For the last 12 years I had lived very close to the Suma Beach, where lots of people flock to in the summer while only a few people, just those who enjoy fishing or dating couples, are seen during winter. In the spring or autumn time, there are a bit more people like students or families who are enjoying themselves
Viewing the beach got into my habit on my way to and from work. Before long, I found that human relationships or interactions are happening there in various ways. On the weekend, I started photographing them from the second floor of the Suma Station. Shooting them against the L-shaped seawall has become my favorite angle.
My film camera turned into a digital one in the last 12 years. Along with that, I came to like color prints rather than monochrome. In Sumahama, however, I have stuck to monochrome as I believe it can add a universal aspect to stories.
For the same 12 years I experienced serious illnesses twice, which restricted my latitude of making a long trip, hence I was just hanging around the seaside with my camera every day. What is more, I lost my dear cat around that time. These experiences made me realize the importance of having an uneventful and peaceful daily lives and I came to see a deep meaning in photographing those people at the Suma Beach.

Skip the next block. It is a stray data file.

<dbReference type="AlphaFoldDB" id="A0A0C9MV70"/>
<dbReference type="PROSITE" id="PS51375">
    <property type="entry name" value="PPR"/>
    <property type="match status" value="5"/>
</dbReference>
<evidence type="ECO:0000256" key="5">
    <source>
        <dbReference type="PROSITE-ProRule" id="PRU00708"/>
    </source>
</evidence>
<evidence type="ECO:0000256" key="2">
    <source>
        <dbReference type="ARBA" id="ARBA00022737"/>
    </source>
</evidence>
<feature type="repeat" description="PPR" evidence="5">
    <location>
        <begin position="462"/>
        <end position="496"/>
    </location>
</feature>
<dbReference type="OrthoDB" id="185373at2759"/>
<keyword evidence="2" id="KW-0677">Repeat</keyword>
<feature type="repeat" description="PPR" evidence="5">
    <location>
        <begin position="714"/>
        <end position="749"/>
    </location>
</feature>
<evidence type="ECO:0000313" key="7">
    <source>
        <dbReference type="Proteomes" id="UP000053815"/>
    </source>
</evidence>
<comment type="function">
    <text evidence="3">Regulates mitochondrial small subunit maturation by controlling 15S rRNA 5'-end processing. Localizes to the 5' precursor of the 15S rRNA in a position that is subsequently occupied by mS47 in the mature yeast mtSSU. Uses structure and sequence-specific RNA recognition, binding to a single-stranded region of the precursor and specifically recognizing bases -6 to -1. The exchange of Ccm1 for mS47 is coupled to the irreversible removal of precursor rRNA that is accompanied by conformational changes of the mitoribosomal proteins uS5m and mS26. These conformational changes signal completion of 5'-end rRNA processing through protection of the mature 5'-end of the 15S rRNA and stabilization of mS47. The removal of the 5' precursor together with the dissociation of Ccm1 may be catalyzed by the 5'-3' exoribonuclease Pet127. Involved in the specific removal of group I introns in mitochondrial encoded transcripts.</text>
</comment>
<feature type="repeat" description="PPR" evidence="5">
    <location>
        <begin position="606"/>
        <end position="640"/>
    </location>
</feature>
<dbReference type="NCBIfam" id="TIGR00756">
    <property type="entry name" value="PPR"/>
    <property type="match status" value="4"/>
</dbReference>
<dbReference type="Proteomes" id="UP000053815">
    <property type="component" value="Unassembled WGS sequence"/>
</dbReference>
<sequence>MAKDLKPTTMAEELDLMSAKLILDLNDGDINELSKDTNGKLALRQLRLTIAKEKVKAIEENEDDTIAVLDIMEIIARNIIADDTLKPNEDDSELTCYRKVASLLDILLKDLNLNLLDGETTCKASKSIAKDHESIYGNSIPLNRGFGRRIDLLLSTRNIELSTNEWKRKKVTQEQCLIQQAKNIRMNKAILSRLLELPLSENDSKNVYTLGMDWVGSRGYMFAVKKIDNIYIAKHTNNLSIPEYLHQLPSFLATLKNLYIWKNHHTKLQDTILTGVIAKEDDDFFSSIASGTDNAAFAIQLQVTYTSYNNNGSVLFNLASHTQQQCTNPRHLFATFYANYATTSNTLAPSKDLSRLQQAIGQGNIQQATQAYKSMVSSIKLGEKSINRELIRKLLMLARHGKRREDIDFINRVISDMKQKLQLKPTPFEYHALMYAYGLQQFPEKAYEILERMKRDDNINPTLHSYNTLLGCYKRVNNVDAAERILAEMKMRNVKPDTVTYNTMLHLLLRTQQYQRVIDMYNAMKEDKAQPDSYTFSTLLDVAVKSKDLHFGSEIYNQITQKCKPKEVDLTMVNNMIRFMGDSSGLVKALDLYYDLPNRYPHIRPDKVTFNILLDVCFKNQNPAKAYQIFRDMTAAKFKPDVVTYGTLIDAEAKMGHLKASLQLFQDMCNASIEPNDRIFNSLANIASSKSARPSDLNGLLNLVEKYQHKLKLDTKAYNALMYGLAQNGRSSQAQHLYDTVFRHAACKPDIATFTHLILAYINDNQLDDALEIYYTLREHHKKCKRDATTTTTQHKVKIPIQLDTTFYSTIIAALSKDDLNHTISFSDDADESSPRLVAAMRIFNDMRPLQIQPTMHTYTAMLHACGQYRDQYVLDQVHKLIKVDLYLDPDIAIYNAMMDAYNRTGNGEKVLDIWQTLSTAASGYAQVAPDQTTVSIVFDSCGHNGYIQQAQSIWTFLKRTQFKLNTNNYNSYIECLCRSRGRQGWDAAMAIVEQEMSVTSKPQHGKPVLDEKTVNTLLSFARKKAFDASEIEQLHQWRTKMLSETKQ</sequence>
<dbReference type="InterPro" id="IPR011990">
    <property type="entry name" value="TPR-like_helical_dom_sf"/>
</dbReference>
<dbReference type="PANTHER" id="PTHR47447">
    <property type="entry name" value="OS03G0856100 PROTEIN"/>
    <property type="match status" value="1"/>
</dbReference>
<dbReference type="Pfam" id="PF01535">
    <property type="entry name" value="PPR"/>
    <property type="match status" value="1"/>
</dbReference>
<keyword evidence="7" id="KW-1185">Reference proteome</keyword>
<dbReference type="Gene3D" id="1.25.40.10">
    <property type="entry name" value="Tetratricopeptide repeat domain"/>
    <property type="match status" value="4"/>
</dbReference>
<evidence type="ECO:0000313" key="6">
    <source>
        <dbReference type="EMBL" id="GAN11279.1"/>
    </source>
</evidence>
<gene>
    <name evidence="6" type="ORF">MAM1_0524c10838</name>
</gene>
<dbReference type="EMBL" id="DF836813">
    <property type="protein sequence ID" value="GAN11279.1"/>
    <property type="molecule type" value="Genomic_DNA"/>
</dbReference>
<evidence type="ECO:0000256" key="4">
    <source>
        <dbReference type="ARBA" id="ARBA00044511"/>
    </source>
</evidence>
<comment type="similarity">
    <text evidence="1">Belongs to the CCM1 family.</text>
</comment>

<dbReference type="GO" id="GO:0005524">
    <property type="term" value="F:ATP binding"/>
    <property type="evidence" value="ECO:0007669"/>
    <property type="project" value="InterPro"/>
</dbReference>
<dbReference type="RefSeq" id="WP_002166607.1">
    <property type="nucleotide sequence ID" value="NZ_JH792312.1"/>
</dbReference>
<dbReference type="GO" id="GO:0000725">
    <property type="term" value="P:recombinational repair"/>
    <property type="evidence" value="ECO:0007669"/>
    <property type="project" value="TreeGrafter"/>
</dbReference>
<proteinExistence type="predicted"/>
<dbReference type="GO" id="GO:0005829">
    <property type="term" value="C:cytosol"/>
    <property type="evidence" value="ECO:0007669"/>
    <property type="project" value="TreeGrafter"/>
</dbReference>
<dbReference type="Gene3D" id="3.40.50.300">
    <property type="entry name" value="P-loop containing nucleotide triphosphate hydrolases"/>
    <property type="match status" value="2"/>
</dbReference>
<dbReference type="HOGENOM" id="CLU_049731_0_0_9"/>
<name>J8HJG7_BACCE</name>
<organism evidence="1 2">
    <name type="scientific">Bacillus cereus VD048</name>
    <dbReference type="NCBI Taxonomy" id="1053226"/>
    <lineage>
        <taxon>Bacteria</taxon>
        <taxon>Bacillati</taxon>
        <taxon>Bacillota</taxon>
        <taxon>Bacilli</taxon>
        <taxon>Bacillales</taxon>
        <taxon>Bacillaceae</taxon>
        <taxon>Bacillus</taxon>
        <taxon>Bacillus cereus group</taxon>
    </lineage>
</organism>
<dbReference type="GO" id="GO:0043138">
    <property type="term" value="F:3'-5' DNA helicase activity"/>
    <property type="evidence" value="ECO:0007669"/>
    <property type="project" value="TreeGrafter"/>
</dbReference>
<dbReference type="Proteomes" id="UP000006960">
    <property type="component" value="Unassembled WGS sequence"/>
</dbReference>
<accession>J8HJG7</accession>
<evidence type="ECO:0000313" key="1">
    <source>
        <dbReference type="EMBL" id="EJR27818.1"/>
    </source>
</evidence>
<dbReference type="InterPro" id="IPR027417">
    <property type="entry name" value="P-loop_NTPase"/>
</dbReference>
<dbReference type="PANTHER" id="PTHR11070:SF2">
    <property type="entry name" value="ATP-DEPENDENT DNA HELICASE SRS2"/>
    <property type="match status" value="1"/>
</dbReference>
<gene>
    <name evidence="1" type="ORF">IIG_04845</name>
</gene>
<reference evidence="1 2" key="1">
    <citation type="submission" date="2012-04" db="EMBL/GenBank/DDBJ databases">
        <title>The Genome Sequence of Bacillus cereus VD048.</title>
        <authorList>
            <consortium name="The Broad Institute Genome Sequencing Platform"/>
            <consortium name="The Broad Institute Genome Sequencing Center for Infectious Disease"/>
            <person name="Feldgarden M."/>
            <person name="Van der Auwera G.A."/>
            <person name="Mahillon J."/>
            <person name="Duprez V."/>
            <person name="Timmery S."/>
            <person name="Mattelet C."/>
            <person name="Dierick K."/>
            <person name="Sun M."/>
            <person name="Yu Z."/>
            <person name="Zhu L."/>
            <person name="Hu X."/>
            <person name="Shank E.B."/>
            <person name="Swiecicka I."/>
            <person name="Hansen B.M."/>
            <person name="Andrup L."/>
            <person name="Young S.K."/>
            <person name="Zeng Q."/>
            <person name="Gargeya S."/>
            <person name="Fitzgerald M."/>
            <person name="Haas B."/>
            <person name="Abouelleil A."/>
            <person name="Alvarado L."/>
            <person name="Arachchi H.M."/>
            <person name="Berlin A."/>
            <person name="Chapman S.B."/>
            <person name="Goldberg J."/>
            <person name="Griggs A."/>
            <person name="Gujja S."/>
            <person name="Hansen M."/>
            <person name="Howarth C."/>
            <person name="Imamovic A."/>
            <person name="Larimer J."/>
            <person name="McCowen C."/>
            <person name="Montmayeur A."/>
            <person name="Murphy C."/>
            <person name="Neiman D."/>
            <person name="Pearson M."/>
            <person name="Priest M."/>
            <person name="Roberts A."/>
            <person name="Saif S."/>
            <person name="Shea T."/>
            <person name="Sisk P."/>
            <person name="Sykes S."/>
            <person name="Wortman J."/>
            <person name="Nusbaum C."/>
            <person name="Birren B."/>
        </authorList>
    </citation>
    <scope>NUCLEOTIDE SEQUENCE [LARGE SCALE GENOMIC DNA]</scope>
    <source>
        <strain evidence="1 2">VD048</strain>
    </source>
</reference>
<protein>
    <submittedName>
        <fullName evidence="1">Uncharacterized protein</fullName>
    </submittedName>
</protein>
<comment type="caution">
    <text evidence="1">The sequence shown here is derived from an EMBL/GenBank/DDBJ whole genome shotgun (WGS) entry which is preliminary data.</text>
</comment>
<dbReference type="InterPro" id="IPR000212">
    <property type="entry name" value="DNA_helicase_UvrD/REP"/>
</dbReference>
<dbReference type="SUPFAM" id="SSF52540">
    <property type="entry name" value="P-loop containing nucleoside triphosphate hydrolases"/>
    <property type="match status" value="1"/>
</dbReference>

Sumahama serves as my homage to Shoji Ueda, a friend of my deceased mentor Tamotsu Koyama and a photographer whom I personally adore. I also consider this work as highly personal even though none of my family members are in the images.
I moved to a house a short distance from the Suma Beach in the autumn of 2016. I, however, still go to my shooting spot, the second floor of the Suma Station, wondering who will be at the beach today.